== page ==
Margins of Islam: Ministry in Diverse Muslim Contexts
By Gene Daniels and Warrick Farah, Editors

Reviewed by Amit A. Bhatia, PhD/Intercultural Studies; Adjunct Professor,Trinity International University, Deerfield, IL, and Billy Graham Center for Evangelism Fellow.

There are over 1.8 billion Muslims in the world, living in over three-thousand cultures worldwide and speaking many different languages. Given this diversity, how does one effectively prepare for and engage in ministry to Muslims? The authors of this book argue that Christians have done so, up to now, by learning from classic books authored by leading scholars such as Samuel Zwemer and Phil Parshall. The books authored by these scholars, along with most other missiological books on Islam, while providing excellent information, share a common weakness: They present the view that Muslims all over the world are a monolithic bloc because they all practice the same religion. The result of this approach is that we focus on learning about Muslim commonalities, about the Qur’an, the five pillars, and other elements of orthodox Islam. But given the lived reality of practicing Muslims, and the resultant diversity within Islam, this book argues that such an approach is unhelpful in preparing Christians to minister to Muslims in many contexts. Margins of Islam offers a corrective by providing us with a better lens to view and minister within this “lived experience” of Muslims.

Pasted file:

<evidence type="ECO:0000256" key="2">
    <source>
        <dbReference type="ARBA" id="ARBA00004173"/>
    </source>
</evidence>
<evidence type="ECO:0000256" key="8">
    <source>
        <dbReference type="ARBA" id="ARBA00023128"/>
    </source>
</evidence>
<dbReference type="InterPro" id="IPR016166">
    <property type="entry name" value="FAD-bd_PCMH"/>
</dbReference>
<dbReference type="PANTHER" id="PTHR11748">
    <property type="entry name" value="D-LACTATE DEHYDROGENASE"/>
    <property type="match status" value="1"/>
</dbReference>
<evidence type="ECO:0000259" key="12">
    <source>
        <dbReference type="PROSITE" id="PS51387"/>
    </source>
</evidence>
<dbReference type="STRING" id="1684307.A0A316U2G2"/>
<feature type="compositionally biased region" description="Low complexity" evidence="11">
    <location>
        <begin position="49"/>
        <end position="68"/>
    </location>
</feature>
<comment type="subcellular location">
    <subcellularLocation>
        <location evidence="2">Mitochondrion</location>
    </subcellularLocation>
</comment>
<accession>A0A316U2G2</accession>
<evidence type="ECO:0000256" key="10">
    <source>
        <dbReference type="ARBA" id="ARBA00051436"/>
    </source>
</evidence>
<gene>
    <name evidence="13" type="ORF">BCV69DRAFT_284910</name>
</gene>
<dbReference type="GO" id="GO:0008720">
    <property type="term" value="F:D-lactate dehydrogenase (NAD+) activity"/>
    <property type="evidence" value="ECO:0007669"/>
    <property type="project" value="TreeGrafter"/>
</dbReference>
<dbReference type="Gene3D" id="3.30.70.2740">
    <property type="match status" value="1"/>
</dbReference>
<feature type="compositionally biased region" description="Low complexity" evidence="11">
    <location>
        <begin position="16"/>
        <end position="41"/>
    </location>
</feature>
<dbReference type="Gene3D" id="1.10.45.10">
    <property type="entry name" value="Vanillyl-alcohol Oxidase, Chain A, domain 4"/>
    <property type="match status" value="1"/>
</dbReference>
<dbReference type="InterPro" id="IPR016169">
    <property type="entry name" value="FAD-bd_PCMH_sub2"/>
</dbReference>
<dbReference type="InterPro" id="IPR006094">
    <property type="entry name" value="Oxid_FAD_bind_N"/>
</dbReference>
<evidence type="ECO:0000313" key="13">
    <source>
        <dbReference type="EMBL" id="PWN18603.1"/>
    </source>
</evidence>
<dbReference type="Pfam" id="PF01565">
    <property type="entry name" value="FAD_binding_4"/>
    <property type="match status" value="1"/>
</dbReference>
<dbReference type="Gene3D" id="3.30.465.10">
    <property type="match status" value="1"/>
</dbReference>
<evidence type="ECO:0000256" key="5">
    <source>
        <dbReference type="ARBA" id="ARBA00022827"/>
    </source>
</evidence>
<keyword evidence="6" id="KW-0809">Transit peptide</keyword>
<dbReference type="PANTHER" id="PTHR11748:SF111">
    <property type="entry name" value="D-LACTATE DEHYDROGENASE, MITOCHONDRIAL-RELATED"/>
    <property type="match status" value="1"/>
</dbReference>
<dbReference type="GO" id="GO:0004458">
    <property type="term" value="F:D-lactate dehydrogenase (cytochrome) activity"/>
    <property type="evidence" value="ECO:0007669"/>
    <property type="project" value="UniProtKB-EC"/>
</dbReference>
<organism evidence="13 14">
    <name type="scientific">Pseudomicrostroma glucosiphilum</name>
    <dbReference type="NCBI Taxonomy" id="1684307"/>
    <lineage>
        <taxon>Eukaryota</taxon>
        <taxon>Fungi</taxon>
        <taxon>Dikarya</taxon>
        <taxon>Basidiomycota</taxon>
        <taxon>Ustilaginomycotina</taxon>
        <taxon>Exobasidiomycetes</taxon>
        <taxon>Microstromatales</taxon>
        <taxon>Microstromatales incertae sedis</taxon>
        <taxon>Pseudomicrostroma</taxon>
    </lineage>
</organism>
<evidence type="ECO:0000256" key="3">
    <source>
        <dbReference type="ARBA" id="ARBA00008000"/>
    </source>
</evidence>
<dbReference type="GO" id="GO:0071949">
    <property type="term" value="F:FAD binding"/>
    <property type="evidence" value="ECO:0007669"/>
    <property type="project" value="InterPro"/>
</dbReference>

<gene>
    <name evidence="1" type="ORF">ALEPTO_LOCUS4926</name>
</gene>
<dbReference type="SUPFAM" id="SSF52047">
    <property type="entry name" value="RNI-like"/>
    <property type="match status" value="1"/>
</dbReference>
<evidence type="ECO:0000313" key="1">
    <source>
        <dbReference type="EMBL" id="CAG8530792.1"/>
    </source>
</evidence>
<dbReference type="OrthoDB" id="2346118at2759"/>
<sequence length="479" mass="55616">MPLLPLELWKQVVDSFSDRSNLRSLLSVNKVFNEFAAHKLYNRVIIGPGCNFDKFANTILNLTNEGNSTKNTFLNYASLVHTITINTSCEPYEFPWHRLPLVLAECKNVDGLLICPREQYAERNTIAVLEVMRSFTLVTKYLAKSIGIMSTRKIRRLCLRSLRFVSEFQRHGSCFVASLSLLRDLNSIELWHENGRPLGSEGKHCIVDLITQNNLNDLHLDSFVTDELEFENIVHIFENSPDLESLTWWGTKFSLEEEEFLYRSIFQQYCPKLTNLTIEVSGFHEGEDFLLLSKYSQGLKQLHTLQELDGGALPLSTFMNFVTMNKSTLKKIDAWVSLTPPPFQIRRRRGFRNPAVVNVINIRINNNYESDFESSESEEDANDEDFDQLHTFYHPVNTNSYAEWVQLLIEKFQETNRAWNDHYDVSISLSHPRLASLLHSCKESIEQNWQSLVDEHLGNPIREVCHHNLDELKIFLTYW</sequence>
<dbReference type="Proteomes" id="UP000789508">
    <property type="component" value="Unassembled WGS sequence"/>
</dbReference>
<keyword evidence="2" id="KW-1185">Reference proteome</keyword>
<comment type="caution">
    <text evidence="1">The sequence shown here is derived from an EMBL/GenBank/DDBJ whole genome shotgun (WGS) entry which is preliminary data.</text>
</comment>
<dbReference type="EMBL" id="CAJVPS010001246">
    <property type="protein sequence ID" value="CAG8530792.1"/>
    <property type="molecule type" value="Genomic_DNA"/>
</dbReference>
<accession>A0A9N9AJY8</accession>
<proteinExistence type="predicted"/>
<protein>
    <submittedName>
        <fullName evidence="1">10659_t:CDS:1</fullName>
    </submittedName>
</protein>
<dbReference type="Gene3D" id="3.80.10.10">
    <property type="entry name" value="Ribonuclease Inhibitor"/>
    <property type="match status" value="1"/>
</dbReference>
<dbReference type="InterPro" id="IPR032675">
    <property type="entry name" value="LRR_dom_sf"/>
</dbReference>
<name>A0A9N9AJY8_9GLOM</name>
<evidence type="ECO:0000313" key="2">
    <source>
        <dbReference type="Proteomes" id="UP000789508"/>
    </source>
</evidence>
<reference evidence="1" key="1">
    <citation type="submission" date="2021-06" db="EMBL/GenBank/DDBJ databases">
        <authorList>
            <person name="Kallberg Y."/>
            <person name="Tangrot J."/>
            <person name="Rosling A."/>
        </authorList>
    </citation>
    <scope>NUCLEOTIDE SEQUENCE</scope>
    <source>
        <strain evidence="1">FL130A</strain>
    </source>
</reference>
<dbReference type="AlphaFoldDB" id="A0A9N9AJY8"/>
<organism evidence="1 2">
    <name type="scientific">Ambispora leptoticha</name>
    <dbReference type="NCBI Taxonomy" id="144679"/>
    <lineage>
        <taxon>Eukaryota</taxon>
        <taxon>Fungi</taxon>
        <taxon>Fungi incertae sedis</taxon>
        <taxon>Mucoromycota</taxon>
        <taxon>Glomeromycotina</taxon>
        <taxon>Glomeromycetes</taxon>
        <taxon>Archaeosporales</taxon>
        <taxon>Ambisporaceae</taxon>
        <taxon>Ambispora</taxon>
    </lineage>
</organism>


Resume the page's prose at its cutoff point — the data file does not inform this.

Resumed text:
Through the scholarly and practical case studies presented by missiologists and mission practitioners who have served in church planting and mission work in the UK, Pakistan, Thailand, North Africa, Middle East, China, and Turkey, to name just a few, this book offers valuable lessons for mission students and missionaries. First, it reminds the reader that even in our globalized world, context is important. In order to be effective in ministering to Muslims we need to look past “surface commonalities” and navigate within their unique social, cultural, and historical contexts. Second, it clearly demonstrates through the pictures painted by the authors that Muslims in different contexts, while connected to a common core of Islam, do indeed have divergent practices and live differently. Third, the book helps the reader apply the lessons to his or her own ministry context.